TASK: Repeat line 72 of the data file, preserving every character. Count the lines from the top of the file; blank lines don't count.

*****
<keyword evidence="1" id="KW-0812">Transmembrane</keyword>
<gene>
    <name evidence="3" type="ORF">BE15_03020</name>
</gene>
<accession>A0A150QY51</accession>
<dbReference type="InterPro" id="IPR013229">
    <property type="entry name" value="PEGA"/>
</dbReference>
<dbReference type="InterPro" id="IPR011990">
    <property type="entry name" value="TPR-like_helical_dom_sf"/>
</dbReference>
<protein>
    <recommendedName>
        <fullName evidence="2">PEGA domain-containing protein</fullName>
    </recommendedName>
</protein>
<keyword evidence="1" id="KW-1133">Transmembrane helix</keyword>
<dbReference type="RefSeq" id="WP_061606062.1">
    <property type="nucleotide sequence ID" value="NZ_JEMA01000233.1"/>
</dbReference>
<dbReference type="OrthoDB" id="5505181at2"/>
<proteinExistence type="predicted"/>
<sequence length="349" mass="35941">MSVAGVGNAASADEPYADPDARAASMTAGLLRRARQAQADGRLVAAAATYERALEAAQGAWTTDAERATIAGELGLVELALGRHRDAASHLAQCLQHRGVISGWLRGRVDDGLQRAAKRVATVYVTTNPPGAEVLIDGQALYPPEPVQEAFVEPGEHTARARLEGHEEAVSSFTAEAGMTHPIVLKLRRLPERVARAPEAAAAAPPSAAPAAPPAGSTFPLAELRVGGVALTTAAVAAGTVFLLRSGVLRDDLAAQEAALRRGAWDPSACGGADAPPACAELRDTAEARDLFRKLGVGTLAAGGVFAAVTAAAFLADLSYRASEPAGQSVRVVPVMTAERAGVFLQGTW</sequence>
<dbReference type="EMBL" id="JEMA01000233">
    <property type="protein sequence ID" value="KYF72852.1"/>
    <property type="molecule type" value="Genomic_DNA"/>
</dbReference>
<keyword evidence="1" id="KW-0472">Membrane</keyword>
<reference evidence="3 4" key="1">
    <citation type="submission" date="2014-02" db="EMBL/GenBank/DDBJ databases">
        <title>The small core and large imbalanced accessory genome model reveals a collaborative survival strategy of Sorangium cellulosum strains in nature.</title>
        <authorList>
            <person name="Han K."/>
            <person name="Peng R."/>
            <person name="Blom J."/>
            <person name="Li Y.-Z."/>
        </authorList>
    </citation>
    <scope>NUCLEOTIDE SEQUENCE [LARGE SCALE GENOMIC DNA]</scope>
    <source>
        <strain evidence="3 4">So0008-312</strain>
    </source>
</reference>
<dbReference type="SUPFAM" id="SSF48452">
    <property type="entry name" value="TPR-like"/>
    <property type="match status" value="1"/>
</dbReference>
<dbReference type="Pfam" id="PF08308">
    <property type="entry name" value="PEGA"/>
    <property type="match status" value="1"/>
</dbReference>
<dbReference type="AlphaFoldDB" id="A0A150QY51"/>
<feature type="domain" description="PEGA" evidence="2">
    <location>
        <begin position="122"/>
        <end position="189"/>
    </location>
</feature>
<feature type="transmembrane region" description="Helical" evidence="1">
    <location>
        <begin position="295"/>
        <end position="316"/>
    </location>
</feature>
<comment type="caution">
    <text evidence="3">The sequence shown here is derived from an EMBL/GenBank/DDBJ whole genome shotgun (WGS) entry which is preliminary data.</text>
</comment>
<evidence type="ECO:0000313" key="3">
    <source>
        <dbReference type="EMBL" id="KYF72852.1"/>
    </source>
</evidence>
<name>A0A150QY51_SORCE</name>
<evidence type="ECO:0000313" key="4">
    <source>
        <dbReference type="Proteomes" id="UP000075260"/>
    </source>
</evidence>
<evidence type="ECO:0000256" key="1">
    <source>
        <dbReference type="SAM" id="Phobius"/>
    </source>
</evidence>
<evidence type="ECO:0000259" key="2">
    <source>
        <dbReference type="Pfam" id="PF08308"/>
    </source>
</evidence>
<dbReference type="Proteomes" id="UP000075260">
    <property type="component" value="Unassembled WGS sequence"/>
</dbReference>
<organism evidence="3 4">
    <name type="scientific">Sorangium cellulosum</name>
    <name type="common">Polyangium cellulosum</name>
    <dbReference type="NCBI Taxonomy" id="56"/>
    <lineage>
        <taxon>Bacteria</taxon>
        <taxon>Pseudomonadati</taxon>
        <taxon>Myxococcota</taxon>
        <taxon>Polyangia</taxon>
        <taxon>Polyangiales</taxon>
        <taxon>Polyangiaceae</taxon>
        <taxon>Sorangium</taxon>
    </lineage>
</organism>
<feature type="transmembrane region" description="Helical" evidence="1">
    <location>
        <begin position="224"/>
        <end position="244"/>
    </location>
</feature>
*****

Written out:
</evidence>